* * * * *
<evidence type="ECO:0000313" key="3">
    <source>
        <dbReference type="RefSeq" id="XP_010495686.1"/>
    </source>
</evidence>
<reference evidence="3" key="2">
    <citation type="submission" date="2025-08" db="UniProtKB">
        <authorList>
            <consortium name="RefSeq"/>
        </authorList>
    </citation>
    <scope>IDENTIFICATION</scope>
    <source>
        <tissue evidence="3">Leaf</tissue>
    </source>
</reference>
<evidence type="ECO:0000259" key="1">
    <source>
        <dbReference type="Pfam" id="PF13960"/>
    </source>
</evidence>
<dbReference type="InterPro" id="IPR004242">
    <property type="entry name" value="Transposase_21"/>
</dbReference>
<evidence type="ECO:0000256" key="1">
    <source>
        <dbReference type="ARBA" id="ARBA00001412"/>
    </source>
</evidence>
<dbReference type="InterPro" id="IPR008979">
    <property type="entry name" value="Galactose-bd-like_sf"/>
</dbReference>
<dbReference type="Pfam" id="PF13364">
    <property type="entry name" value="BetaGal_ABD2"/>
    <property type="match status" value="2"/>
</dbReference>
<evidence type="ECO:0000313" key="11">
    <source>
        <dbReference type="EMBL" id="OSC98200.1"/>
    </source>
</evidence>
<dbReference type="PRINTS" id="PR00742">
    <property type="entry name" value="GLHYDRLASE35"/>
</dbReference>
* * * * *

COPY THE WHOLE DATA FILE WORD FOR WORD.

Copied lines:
<evidence type="ECO:0000313" key="3">
    <source>
        <dbReference type="RefSeq" id="XP_010495686.1"/>
    </source>
</evidence>
<reference evidence="3" key="2">
    <citation type="submission" date="2025-08" db="UniProtKB">
        <authorList>
            <consortium name="RefSeq"/>
        </authorList>
    </citation>
    <scope>IDENTIFICATION</scope>
    <source>
        <tissue evidence="3">Leaf</tissue>
    </source>
</reference>
<evidence type="ECO:0000259" key="1">
    <source>
        <dbReference type="Pfam" id="PF13960"/>
    </source>
</evidence>
<dbReference type="InterPro" id="IPR004242">
    <property type="entry name" value="Transposase_21"/>
</dbReference>
<evidence type="ECO:0000256" key="1">
    <source>
        <dbReference type="ARBA" id="ARBA00001412"/>
    </source>
</evidence>
<dbReference type="InterPro" id="IPR008979">
    <property type="entry name" value="Galactose-bd-like_sf"/>
</dbReference>
<dbReference type="Pfam" id="PF13364">
    <property type="entry name" value="BetaGal_ABD2"/>
    <property type="match status" value="2"/>
</dbReference>
<evidence type="ECO:0000313" key="11">
    <source>
        <dbReference type="EMBL" id="OSC98200.1"/>
    </source>
</evidence>
<dbReference type="PRINTS" id="PR00742">
    <property type="entry name" value="GLHYDRLASE35"/>
</dbReference>